Stills mula sa trailer ng Fan Girl (2020) (kaliwa) at The Boy Foretold by the Stars (2020) (kanan).

Sa online edition ng Metro Manila Film Festival noong nakaraang Disyembre, parehong naging matagumpay ang mga pelikulang Fan Girl ni Antoinette Jadaone at The Boy Foretold by the Stars ni Dolly Dulu. Bukod sa nakamit na parangal ng mga ito, pinag-usapan din ang mga nasabing pelikula sa social media sa magkaugnay na dahilan—ang Fan Girl, sa tangka nitong pagpapaksa sa paghanga, hinahangaan, at tagahanga; at ang The Boy Foretold, sa pagsunod naman nito sa genre na itinataguyod ng lumalawak pang fandom ng boys’ love. Sa unang episode ng Young Critics Circle Podcast, pag-uusapan nina John Bengan, Christian Benitez, Andrea Anne Trinidad, at Jaime Oscar Salazar ang dalawang pelikula at ang diskurso ng paghanga’t fandom.

 

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Hinggil sa Realidad ng Pagiging Fangirl

Andrea Anne I. Trinidad

Fan Girl 2020 poster.jpg

Hayagang iginigiit ng pelikulang Fan Girl (Antoinette Jadaone, 2020) na isinasagawa nito ang pagsisiwalat ng kasalukuyang realidad ng bansa partikular na ang kalagayan ng mga kababaihan sa ilalim ng rehimeng Duterte. Sinusundan ng pelikula ang kuwento ng pagbuntot ni Jane (Charlie Dizon), isang fangirl, sa idolo nitong si Paulo Avelino. Sa pagsasara ng umiiral na distansiya sa pagitan ng tagahanga at iniidolo, unti-unting isisiwalat kay Jane ang lihim na katauhan ng hinahangaang aktor na siyang tutunaw sa marubdob nitong pagkiling at atraksiyon.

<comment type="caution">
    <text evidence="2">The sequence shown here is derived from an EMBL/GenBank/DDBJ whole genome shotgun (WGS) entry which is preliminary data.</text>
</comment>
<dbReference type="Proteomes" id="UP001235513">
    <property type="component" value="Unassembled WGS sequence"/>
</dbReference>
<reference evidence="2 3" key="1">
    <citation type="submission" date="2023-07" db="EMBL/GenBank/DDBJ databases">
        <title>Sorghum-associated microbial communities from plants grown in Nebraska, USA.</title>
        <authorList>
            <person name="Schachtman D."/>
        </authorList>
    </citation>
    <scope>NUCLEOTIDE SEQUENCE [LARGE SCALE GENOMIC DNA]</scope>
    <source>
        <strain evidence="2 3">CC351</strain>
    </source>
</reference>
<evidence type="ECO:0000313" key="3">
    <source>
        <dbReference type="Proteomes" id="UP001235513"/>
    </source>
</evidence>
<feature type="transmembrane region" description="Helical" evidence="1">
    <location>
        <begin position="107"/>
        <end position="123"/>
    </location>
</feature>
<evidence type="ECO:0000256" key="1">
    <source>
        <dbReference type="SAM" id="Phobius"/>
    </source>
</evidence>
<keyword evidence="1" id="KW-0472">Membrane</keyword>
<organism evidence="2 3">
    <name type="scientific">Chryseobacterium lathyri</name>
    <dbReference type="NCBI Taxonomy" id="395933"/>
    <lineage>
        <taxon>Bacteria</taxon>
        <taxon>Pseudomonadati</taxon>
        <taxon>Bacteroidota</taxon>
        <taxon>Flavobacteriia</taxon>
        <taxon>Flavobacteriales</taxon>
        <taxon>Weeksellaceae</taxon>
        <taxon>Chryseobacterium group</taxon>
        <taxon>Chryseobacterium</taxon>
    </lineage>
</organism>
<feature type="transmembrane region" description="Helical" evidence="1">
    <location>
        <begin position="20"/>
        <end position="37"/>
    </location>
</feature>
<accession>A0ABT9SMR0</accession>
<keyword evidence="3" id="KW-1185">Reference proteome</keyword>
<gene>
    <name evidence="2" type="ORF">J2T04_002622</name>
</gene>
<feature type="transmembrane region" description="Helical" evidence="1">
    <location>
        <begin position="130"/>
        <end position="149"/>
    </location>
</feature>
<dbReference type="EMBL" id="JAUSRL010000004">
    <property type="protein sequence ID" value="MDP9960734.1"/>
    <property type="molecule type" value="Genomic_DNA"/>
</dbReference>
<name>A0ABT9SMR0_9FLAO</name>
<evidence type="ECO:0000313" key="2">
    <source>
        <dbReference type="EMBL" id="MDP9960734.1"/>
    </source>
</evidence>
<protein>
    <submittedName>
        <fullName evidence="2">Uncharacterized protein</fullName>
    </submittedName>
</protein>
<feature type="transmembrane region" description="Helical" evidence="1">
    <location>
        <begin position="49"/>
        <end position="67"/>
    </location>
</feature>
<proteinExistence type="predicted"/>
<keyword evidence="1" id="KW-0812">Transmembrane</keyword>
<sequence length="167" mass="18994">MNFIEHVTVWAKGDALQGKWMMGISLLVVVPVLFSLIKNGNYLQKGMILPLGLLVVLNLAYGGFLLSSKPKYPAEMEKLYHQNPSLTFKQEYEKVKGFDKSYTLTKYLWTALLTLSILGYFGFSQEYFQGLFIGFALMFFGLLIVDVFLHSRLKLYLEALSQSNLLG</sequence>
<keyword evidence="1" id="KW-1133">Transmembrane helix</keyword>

Sa pagsasakarakter ng isang tagahangang nasa rurok ng obsesyon, ginagawang madulas na lunsaran ng pelikula ang fangirling upang kilalanin, paringgan, at sa isang banda pangaralan pa nga ang lupon ng bulag na mga panatikong nagpapaandar (at pinaandar) ng kasalukuyang administrasyon. Bagaman kung nakararating ang ganoong pasaring sa madlang pilit nitong tinutukoy, o nananatili lang ba ulit sa isang espasyong matagal nang dumidiskurso sa gayong realidad ay iba pang usapin.

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Posted by on 06 January 2021 in Film Review

 

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Aftercare

Christian Jil R. Benitez